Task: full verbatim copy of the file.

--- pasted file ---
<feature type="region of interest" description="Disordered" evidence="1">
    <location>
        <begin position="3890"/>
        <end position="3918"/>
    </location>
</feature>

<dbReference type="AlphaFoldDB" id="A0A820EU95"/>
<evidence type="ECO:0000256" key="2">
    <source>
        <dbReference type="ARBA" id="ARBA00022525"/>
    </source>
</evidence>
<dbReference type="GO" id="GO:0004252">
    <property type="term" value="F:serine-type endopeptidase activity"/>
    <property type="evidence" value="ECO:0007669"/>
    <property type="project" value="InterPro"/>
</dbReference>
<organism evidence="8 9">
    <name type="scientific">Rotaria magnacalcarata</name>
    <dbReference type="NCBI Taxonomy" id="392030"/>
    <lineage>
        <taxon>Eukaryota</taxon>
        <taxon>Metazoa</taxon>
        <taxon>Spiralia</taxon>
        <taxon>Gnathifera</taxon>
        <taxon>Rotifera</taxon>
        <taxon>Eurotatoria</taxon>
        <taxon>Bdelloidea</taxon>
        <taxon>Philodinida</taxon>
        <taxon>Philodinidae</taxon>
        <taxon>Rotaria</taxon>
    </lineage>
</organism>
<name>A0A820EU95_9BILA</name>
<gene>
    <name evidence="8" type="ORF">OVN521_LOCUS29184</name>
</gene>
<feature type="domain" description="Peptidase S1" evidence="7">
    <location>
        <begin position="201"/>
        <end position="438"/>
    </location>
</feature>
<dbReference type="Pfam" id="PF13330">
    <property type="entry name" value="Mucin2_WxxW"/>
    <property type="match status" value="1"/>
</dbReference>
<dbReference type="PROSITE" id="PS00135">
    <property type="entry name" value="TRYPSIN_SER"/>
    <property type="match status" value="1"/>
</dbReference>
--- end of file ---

<feature type="region of interest" description="Disordered" evidence="1">
    <location>
        <begin position="3890"/>
        <end position="3918"/>
    </location>
</feature>

<dbReference type="AlphaFoldDB" id="A0A820EU95"/>
<evidence type="ECO:0000256" key="2">
    <source>
        <dbReference type="ARBA" id="ARBA00022525"/>
    </source>
</evidence>
<dbReference type="GO" id="GO:0004252">
    <property type="term" value="F:serine-type endopeptidase activity"/>
    <property type="evidence" value="ECO:0007669"/>
    <property type="project" value="InterPro"/>
</dbReference>
<organism evidence="8 9">
    <name type="scientific">Rotaria magnacalcarata</name>
    <dbReference type="NCBI Taxonomy" id="392030"/>
    <lineage>
        <taxon>Eukaryota</taxon>
        <taxon>Metazoa</taxon>
        <taxon>Spiralia</taxon>
        <taxon>Gnathifera</taxon>
        <taxon>Rotifera</taxon>
        <taxon>Eurotatoria</taxon>
        <taxon>Bdelloidea</taxon>
        <taxon>Philodinida</taxon>
        <taxon>Philodinidae</taxon>
        <taxon>Rotaria</taxon>
    </lineage>
</organism>
<name>A0A820EU95_9BILA</name>
<gene>
    <name evidence="8" type="ORF">OVN521_LOCUS29184</name>
</gene>
<feature type="domain" description="Peptidase S1" evidence="7">
    <location>
        <begin position="201"/>
        <end position="438"/>
    </location>
</feature>
<dbReference type="Pfam" id="PF13330">
    <property type="entry name" value="Mucin2_WxxW"/>
    <property type="match status" value="1"/>
</dbReference>
<dbReference type="PROSITE" id="PS00135">
    <property type="entry name" value="TRYPSIN_SER"/>
    <property type="match status" value="1"/>
</dbReference>